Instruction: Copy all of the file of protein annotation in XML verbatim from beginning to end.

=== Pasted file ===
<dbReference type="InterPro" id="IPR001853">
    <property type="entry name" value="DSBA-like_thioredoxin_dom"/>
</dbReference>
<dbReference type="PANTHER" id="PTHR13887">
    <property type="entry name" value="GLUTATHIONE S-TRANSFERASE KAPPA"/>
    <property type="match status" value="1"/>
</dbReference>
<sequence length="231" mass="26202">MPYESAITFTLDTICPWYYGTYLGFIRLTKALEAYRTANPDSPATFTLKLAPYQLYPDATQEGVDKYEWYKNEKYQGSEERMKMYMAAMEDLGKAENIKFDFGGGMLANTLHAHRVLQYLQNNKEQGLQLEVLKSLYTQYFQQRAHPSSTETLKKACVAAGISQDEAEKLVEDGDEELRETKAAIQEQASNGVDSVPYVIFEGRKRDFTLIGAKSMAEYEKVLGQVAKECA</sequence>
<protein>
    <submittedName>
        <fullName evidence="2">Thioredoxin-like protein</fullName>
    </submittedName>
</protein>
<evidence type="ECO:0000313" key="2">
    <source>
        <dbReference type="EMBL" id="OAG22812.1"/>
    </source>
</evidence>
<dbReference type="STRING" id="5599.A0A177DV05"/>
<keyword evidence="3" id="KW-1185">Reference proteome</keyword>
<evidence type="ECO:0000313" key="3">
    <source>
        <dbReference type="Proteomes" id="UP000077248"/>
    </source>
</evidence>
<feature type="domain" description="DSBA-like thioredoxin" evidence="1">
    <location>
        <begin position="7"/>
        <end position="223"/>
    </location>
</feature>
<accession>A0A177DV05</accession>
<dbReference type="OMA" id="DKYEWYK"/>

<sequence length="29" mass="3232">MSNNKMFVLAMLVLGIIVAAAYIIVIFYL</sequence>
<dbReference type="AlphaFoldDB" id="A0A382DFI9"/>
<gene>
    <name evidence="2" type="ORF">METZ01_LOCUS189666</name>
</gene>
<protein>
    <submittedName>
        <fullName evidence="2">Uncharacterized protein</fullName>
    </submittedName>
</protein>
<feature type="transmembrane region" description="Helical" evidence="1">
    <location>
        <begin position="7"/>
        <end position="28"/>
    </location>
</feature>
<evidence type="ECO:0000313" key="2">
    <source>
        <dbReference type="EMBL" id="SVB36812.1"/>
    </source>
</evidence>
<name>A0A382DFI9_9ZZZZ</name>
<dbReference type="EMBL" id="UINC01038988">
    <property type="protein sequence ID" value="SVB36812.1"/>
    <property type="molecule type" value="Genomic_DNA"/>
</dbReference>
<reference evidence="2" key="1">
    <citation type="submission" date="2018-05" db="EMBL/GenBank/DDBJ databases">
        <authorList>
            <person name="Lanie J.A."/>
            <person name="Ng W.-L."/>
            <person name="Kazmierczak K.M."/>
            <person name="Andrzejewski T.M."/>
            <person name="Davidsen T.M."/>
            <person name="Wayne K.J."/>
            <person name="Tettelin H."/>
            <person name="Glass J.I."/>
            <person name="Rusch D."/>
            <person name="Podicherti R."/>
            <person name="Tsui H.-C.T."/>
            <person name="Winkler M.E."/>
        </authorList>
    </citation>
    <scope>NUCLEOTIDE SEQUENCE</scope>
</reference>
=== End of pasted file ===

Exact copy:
<dbReference type="InterPro" id="IPR001853">
    <property type="entry name" value="DSBA-like_thioredoxin_dom"/>
</dbReference>
<dbReference type="PANTHER" id="PTHR13887">
    <property type="entry name" value="GLUTATHIONE S-TRANSFERASE KAPPA"/>
    <property type="match status" value="1"/>
</dbReference>
<sequence length="231" mass="26202">MPYESAITFTLDTICPWYYGTYLGFIRLTKALEAYRTANPDSPATFTLKLAPYQLYPDATQEGVDKYEWYKNEKYQGSEERMKMYMAAMEDLGKAENIKFDFGGGMLANTLHAHRVLQYLQNNKEQGLQLEVLKSLYTQYFQQRAHPSSTETLKKACVAAGISQDEAEKLVEDGDEELRETKAAIQEQASNGVDSVPYVIFEGRKRDFTLIGAKSMAEYEKVLGQVAKECA</sequence>
<protein>
    <submittedName>
        <fullName evidence="2">Thioredoxin-like protein</fullName>
    </submittedName>
</protein>
<evidence type="ECO:0000313" key="2">
    <source>
        <dbReference type="EMBL" id="OAG22812.1"/>
    </source>
</evidence>
<dbReference type="STRING" id="5599.A0A177DV05"/>
<keyword evidence="3" id="KW-1185">Reference proteome</keyword>
<evidence type="ECO:0000313" key="3">
    <source>
        <dbReference type="Proteomes" id="UP000077248"/>
    </source>
</evidence>
<feature type="domain" description="DSBA-like thioredoxin" evidence="1">
    <location>
        <begin position="7"/>
        <end position="223"/>
    </location>
</feature>
<accession>A0A177DV05</accession>
<dbReference type="OMA" id="DKYEWYK"/>

<sequence length="29" mass="3232">MSNNKMFVLAMLVLGIIVAAAYIIVIFYL</sequence>
<dbReference type="AlphaFoldDB" id="A0A382DFI9"/>
<gene>
    <name evidence="2" type="ORF">METZ01_LOCUS189666</name>
</gene>
<protein>
    <submittedName>
        <fullName evidence="2">Uncharacterized protein</fullName>
    </submittedName>
</protein>
<feature type="transmembrane region" description="Helical" evidence="1">
    <location>
        <begin position="7"/>
        <end position="28"/>
    </location>
</feature>
<evidence type="ECO:0000313" key="2">
    <source>
        <dbReference type="EMBL" id="SVB36812.1"/>
    </source>
</evidence>
<name>A0A382DFI9_9ZZZZ</name>
<dbReference type="EMBL" id="UINC01038988">
    <property type="protein sequence ID" value="SVB36812.1"/>
    <property type="molecule type" value="Genomic_DNA"/>
</dbReference>
<reference evidence="2" key="1">
    <citation type="submission" date="2018-05" db="EMBL/GenBank/DDBJ databases">
        <authorList>
            <person name="Lanie J.A."/>
            <person name="Ng W.-L."/>
            <person name="Kazmierczak K.M."/>
            <person name="Andrzejewski T.M."/>
            <person name="Davidsen T.M."/>
            <person name="Wayne K.J."/>
            <person name="Tettelin H."/>
            <person name="Glass J.I."/>
            <person name="Rusch D."/>
            <person name="Podicherti R."/>
            <person name="Tsui H.-C.T."/>
            <person name="Winkler M.E."/>
        </authorList>
    </citation>
    <scope>NUCLEOTIDE SEQUENCE</scope>
</reference>